Nobody is having more fun than Crystal Bradford

The Atlanta Dream guard spent six years out of the WNBA but has become one of the league's most unorthodox players and most liked teammates

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Everybody loves Crystal Bradford

There is something undeniably authentic about Crystal Bradford. Watching her play basketball is like binge-watching the next big show — we’re always grasping for more. But we almost didn’t get it.

In 2015, the Los Angeles Sparks selected Bradford with the seventh pick in the WNBA Draft. She had the potential to etch her name into history: she was the first Central Michigan player drafted. She was one of the rare mid-major talents to skyrocket to the WNBA. And she had an enticing personality that was ripe for storylines and brand deals.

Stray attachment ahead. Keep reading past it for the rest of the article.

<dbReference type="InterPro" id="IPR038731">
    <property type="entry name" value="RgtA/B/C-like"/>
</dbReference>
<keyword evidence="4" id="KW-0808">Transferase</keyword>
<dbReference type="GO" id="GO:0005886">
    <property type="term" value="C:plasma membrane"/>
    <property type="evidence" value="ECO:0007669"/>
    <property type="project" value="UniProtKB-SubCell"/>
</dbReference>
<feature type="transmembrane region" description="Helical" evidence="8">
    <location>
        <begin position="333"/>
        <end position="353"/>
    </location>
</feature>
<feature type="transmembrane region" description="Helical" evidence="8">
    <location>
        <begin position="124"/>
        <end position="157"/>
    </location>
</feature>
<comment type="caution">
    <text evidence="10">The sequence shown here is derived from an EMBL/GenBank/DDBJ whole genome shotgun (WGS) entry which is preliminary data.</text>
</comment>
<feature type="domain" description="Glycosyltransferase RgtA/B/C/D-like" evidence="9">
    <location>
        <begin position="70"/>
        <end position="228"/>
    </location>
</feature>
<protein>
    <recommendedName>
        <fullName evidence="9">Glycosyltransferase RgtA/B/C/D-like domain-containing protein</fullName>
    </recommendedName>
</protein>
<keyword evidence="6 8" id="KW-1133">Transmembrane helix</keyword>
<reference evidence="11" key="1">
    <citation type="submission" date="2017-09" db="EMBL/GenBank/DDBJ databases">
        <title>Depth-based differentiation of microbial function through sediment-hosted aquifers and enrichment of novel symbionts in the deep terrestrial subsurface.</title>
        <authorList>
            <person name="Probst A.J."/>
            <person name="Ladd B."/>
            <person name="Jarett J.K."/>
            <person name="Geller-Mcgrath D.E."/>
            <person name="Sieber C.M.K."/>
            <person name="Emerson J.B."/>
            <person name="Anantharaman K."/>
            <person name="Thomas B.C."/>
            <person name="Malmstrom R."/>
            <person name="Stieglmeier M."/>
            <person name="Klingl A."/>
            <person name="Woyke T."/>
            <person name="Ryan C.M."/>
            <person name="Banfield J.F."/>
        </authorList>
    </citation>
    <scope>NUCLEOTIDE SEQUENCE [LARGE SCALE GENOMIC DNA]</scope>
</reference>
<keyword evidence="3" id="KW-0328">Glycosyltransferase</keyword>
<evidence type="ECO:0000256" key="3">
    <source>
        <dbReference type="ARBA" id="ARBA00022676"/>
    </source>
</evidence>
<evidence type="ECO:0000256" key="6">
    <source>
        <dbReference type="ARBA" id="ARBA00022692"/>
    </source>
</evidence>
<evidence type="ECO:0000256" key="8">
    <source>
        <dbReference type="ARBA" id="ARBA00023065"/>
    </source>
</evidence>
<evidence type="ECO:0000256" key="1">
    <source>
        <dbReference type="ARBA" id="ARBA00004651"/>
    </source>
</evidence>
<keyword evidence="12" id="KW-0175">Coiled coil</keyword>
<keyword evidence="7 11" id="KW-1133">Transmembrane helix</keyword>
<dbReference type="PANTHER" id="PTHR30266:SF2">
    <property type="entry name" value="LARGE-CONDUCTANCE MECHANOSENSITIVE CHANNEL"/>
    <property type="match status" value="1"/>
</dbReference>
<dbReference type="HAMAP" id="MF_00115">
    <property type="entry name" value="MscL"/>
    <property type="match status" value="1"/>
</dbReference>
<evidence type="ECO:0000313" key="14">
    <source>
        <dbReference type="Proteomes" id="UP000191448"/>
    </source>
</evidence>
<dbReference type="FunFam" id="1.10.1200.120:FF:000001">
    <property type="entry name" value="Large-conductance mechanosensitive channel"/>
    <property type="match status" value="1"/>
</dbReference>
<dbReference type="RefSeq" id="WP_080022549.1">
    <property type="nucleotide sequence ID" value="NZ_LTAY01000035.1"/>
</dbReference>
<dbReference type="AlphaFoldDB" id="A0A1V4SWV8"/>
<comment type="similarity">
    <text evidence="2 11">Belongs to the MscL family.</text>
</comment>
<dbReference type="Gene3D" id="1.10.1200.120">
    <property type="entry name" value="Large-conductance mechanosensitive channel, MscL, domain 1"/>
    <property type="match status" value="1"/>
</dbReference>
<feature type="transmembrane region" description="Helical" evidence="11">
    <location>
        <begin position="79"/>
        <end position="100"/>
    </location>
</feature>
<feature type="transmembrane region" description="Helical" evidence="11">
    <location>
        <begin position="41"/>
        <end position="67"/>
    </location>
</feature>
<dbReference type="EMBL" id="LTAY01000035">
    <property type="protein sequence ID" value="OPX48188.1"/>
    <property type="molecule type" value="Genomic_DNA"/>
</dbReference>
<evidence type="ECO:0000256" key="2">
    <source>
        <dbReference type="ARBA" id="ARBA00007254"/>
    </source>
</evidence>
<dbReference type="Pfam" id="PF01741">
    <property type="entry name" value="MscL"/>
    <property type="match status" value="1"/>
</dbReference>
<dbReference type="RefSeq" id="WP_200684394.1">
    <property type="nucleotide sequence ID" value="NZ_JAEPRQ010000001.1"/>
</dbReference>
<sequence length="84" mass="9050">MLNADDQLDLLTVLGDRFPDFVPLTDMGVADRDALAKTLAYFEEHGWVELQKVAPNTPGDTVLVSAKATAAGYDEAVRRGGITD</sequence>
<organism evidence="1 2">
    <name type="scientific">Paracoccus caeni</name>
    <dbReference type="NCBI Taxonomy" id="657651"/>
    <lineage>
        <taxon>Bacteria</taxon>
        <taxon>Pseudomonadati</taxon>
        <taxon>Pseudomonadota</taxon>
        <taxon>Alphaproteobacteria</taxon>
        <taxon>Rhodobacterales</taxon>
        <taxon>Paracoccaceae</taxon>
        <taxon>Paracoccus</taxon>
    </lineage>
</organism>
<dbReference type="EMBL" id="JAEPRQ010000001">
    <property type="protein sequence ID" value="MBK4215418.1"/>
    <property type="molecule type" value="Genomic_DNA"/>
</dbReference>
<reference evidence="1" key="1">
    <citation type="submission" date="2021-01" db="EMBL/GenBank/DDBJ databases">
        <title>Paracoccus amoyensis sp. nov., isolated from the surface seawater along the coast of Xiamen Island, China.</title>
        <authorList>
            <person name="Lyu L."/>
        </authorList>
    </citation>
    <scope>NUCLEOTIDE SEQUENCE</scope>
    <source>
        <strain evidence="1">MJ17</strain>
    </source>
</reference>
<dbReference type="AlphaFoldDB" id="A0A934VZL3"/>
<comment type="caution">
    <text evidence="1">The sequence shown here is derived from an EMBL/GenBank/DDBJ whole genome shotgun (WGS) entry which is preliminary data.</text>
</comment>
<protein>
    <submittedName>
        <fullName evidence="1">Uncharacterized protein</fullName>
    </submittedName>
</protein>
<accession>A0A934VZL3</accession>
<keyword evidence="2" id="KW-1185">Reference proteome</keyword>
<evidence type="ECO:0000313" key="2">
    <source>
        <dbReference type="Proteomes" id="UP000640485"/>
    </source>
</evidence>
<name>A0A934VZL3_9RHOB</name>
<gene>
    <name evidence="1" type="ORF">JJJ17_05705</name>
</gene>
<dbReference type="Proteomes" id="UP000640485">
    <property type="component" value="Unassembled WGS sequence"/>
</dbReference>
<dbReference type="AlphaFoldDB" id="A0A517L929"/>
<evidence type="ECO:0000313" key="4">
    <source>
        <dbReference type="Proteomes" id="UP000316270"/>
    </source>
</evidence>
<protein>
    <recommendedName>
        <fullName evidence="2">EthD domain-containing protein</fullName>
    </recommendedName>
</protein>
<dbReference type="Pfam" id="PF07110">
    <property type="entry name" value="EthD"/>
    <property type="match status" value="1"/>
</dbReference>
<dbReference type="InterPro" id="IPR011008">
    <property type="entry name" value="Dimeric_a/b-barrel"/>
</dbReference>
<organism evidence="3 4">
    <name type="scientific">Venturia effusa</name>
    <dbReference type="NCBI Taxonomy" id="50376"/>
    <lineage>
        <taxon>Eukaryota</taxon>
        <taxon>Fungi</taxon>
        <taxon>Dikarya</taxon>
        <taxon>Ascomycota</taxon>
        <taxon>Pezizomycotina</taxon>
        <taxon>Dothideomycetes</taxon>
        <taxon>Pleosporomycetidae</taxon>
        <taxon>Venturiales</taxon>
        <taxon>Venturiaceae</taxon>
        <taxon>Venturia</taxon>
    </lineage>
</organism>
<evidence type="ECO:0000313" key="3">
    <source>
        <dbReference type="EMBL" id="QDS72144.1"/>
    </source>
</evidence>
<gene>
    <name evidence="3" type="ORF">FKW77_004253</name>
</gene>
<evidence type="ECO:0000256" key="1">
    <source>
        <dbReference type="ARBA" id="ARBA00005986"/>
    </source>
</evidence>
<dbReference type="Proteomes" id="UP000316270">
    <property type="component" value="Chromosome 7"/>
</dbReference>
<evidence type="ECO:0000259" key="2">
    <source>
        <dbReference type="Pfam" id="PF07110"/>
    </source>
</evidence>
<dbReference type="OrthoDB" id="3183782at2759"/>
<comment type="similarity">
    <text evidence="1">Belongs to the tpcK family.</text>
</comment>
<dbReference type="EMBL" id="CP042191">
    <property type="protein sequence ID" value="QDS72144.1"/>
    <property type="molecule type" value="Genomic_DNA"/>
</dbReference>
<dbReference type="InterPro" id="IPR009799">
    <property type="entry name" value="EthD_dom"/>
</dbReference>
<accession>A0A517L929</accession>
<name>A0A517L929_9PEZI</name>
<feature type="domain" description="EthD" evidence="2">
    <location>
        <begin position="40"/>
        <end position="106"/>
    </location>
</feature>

But shortly after she arrived in the city of angels, the training staff gave Bradford some untimely news. She had an undiagnosed PCL injury. She played sparingly during her rookie year, and at the end of the season, the Sparks cut her in favor of signing proven WNBA veterans. That was nearly the last we heard from her — she played in Brazil, Finland and Israel for six years before arriving at the Dream’s training camp in April.

But she’s right here, right now. And everybody loves her.

Right here, right now

Everybody on the Atlanta Dream has a Crystal Bradford story. The first came from free-agent signee Cheyenne Parker, who couldn’t control herself when imitating Bradford’s training camp jokes. Next came Courtney Williams, who applauded her humor and energy on the court. Eventually, everybody wanted to talk about Bradford.